When Gretchen Hult Pierce '66 arrived at Boise Cascade, there was little appreciation for an Oregon graduate next to the Stanford and Harvard M.B.A.s running the young, aggressive company. It took time before she made use of her business preparation. "But after I got into the financial and planning sides and my natural bent for marketing surfaced, all my instincts came into play," she explained.
Twenty years later she was the third highest-ranking woman at Boise, and the only one to work her way up through the ranks. One of five daughters (all UO graduates) of Nils Hult, second-generation lumber entrepreneur, Gretchen accomplished something her dad couldn't--work for a Fortune 500 company. When he died in 1986, she faced a tough decision: continue as director of corporate strategic planning for Boise or return to Eugene to manage Hult investments. She chose the latter.
Just about everyone benefited from her decision--from Governor Kitzhaber to the Girl Scouts. She was vice-chair of the governor's task force on education and the economy and served as an Oregon economic development commissioner for four years. She's a trustee emeritus and former president of the UO Foundation. She's a current or past board member of PeaceHealth, Oregon Region; Sacred Heart Foundation; Siuslaw Valley Bank; Arts Foundation of Western Oregon; Eugene Chamber of Commerce; Eugene-Springfield Metropolitan Partnership, and Oregon Community Foundation, among others. In 1990, she received the March of Dimes White Rose Award for Women of Achievement. And the Eugene Chamber of Commerce bestowed the coveted First Citizen Award on Gretchen, a double honor, as she was its first second-generation recipient. Nils Hult won in 1980.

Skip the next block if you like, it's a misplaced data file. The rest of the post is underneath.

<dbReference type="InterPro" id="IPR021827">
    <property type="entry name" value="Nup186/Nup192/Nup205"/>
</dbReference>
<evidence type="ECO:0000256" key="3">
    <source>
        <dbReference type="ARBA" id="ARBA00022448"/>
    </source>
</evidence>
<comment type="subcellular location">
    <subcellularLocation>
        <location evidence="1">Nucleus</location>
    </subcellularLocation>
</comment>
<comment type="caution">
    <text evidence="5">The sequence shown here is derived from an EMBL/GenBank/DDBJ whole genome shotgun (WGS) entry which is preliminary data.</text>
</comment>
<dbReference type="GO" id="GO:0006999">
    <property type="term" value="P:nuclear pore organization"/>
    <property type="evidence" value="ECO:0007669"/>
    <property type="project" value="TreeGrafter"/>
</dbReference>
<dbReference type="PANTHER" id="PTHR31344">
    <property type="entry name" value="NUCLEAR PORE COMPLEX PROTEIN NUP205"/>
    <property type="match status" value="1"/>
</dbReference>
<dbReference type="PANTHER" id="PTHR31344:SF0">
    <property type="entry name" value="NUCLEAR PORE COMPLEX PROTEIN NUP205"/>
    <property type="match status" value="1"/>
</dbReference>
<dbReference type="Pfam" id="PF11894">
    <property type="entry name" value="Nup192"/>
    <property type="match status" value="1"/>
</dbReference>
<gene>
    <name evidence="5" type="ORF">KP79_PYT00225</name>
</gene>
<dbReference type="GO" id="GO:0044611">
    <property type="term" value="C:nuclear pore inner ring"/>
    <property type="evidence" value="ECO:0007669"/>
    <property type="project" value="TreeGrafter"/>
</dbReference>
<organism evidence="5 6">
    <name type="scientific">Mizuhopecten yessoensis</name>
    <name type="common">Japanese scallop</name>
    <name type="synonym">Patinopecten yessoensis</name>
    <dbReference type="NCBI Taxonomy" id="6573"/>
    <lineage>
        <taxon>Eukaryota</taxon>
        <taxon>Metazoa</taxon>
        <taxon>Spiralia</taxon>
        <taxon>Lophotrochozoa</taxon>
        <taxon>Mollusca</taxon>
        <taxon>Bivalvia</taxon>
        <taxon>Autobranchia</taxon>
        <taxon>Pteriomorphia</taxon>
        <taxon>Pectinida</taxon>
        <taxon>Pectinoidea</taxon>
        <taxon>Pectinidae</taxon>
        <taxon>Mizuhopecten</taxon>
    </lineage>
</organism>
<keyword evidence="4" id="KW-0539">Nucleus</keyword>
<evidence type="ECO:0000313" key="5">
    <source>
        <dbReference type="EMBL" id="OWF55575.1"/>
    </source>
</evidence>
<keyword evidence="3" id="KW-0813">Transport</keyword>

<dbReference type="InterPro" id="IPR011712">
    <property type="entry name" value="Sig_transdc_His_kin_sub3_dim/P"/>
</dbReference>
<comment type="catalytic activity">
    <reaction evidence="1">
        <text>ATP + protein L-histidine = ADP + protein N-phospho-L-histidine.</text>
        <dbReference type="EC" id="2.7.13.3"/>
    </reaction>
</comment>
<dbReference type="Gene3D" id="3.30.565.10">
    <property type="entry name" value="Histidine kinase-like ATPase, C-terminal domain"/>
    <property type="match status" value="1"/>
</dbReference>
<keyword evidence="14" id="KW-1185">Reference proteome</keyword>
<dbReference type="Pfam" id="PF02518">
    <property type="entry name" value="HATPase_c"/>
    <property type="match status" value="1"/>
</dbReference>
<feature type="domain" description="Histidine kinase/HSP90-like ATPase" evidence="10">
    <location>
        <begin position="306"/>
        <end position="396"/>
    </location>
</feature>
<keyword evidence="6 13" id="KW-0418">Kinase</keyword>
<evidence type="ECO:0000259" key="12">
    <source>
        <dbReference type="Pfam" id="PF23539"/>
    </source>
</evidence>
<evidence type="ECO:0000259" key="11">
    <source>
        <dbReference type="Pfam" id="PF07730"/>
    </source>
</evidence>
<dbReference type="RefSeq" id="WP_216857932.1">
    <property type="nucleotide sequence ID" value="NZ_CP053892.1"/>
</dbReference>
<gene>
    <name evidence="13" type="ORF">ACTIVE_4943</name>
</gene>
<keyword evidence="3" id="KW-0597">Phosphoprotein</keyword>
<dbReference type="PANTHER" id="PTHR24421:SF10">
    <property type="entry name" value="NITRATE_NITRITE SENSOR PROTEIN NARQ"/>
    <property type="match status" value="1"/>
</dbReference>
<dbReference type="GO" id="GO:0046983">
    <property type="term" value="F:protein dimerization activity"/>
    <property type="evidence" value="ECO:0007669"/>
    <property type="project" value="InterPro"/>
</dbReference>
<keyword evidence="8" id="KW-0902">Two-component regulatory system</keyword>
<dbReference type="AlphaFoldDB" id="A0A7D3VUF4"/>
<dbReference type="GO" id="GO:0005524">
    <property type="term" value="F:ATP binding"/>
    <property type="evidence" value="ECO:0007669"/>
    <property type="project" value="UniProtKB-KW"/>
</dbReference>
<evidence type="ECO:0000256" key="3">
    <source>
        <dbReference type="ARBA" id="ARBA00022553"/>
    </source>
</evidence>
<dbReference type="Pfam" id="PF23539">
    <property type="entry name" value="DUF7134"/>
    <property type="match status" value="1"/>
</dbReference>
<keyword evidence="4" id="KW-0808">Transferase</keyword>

Her university has honored her as well. In 1981, she served as the UO's first female executive in residence (EIR), and was the first EIR to be invited back a second time.
As for her advice to business students, she opined, "There are basics necessary to pursue a successful business career. You can learn all the technical things you need from your company, whether it's manufacturing, distribution, retail, high tech, it doesn't matter. What does matter is how to communicate--both written and verbal; to problem solve, to think critically."
Gretchen and her husband Howard even rely on the UO for entertainment: in the fall it's football and during winter it's both women's and men's basketball. They reserve summers for their extensive garden. They are proud of their two grown children, Eric and Hailey. Hailey played women's basketball at the UO for two years. And Gretchen reads "like a fiend" every chance she gets.